how many elk calls and what type?

teamtoppin

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Mar 27, 2012
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Location
Eau Claire, WI
In the interest in lightening up my entire pack weight I have made significant gains in the last several months with new gear purchases.

I have, in the past, taken mulitple game calls. Just like turkey hunting I have tried reed, mouth and squeeze calls to mix up the sounds and sound like different elk.

Just wondering what bugle people recommend (I am looking to upgrade) and how many and what type of calls everyone would suggest (i.e. only one cow call; one of each type; etc.).

Just so it goes without say . . .I do have a small pocket carrier for multiple mouth reeds (e.g. single doulbe and triple reed and a small single for 'spike' bull sounds - my fav).

Thanks in advance and good luck to all this season !

J.
 

Ross

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Feb 24, 2012
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Liberty Lake, WA
If your looking for a new Grunt Tube check out Elknut or Bugling Bull Game Calls. As to the number and what type of calls. Variety is always good. I will carry two 1-2 open style calls, and 4 different reeds (2 for cows and 2 for bulls). The key I have found is to find calls that you can become proficient with and that you have confidence in.
 

littlebuf

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Feb 24, 2012
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i use rocky's calls and one of his old bugles.i only use mouth reeds.i tried one of those bugles with the rubber band or what ever it is and it just feels weird and gimikie.i can make way more sounds with my mouth reeds. as for number i carry one bugle tube and probably 4 different sounding reeds.two of which i can make sound just like an elk,the mellow yellow and the estrus excited. that yellow one doubles as my bugle and sounds great. so i don't really know why i carry the others,i never use them. i think if you know how to use it one reed and a bugle tube does the job.but its fun to play with um and see what reaction you get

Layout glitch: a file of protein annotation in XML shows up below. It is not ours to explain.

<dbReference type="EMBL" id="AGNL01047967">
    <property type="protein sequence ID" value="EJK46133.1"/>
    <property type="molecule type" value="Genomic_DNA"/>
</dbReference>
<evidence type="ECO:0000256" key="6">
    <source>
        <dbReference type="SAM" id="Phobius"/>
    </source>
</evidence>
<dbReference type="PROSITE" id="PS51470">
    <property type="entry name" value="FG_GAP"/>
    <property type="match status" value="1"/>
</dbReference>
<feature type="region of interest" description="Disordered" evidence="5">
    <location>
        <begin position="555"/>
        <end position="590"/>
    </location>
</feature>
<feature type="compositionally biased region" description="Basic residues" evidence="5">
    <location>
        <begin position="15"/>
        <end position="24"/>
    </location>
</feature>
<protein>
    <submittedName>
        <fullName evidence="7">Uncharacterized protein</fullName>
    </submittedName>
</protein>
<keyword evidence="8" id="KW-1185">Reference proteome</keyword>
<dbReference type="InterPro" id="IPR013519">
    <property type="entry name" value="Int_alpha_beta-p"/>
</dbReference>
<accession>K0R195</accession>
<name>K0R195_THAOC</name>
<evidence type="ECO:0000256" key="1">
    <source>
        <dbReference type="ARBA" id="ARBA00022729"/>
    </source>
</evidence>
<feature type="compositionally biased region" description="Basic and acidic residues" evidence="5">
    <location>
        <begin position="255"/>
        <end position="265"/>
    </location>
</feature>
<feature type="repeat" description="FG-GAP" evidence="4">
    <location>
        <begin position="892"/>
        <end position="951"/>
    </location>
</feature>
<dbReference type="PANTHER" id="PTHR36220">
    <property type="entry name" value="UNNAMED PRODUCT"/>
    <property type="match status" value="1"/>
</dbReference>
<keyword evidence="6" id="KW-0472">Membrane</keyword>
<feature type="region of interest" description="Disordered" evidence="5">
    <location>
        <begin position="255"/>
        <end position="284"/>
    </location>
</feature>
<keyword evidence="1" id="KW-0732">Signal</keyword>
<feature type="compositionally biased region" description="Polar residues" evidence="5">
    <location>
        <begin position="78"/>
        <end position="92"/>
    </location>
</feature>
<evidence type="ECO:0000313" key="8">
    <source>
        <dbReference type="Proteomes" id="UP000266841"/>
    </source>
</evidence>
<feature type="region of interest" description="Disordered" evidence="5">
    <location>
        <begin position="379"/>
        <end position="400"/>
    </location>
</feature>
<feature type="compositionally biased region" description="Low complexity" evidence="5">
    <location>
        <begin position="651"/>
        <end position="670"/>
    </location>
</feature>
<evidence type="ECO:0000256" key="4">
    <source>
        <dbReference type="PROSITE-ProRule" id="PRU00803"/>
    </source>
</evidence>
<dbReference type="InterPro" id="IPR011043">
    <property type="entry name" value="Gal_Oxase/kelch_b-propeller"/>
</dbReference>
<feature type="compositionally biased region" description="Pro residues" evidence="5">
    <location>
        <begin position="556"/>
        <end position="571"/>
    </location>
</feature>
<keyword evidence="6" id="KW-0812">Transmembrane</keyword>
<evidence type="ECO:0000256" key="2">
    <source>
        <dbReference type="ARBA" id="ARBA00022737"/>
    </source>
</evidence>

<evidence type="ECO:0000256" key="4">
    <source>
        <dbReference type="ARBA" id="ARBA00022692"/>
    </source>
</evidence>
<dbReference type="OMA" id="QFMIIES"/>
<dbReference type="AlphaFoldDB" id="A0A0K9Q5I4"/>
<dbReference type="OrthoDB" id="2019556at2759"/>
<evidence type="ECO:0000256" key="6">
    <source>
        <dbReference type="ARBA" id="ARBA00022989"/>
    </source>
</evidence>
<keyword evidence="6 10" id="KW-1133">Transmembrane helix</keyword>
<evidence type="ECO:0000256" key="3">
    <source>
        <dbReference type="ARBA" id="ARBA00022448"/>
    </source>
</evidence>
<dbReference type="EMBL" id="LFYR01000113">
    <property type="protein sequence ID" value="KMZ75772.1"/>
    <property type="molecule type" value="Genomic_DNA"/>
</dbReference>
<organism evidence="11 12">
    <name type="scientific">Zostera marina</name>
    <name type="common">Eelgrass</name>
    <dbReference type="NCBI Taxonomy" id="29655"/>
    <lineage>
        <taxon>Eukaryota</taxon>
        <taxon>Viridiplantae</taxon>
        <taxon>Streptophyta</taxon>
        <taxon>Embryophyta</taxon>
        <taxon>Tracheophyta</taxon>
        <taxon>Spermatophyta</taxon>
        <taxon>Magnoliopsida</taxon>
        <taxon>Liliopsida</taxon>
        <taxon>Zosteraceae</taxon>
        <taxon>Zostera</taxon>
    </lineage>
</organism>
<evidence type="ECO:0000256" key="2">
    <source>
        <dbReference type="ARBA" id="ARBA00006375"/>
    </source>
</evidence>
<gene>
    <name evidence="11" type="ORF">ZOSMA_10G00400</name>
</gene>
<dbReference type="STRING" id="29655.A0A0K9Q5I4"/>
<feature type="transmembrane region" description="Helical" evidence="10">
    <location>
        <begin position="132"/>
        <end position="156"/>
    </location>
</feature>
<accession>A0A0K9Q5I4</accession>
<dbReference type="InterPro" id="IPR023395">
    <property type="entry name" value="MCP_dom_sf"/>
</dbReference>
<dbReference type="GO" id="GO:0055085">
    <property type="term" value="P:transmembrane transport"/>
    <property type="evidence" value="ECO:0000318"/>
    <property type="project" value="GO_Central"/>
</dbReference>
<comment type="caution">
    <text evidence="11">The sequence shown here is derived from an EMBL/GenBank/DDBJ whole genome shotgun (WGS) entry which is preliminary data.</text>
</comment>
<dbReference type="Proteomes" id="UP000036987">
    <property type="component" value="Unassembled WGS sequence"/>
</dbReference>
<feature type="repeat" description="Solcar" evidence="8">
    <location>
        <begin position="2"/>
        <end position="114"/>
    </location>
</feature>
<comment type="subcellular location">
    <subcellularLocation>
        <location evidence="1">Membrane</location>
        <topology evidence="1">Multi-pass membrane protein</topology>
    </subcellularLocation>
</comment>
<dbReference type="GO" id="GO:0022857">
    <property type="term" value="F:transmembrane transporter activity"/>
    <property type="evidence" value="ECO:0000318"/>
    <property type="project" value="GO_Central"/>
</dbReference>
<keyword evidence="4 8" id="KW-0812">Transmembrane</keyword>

rhendrix

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Aug 6, 2012
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2,084
I need to learn how to use a reed...all I've got is a Primos Elk Call, it just doesn't sound right to me. I should post up a video to see if anyone has any pointers.
 

trophyhill

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Feb 27, 2012
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Tijeras NM
i'm thinning mine this year too. i'll have a few diaphrams, a grunt tube a Carltons Fightin Cow and the temptress.
 

KMT

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Aug 3, 2012
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608
In the field, I take two double reed diaphram calls (one is a spare in case one tears), a 10 year old reed call (no idea what brand), and a $3 bugle tube that I found at a hardware store. The diaphram call can serve as a cow and calf call and sounds like a small or big bull, depending on how I use it in the bugle tube.
 

RUTTIN

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Jun 5, 2012
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357
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Kamas, Utah
I carry 2 mouth reeds, 2 external reed cow calls (because sometimes they stick and a fresh one is always good) and I carry Bugling Bulls Monarch for bugles. It is a little lighter than the extend-able one they have.
 

Darin Cooper

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Feb 25, 2012
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Idaho
I typically use one reed - Brown bugling bull game calls - Rockie Jacobsen and a tube I've had for years. I carry a few spare reeds. You can make pretty much every sound in the book with it. By far the best sounding and most versatile reed I have ever used. Probably going on 10+ years and I couldn't even guess how many bulls we've called in and taken using this reed. I usually have to blow it hard for an hour or so to break them in. After that, they're good to go. Always keep about 3 - 5 ready to sweet talk or harrass a bull into range. Sometimes I will bite the horse-shoe to bend it and relieve a little tension to "tune" the sound. You can also adjust the tang that way if needed.
 

a3dhunter

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Feb 26, 2012
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Colorado Springs,CO
I typically use one reed - Brown bugling bull game calls - Rockie Jacobsen and a tube I've had for years. I carry a few spare reeds. You can make pretty much every sound in the book with it. By far the best sounding and most versatile reed I have ever used. Probably going on 10+ years and I couldn't even guess how many bulls we've called in and taken using this reed. I usually have to blow it hard for an hour or so to break them in. After that, they're good to go. Always keep about 3 - 5 ready to sweet talk or harrass a bull into range. Sometimes I will bite the horse-shoe to bend it and relieve a little tension to "tune" the sound. You can also adjust the tang that way if needed.
Thanks for the info Darin, I love the brown one as well. Have never tried adjusting or tuning the way you talked about. I may have to give it a try. Thanks again.
 
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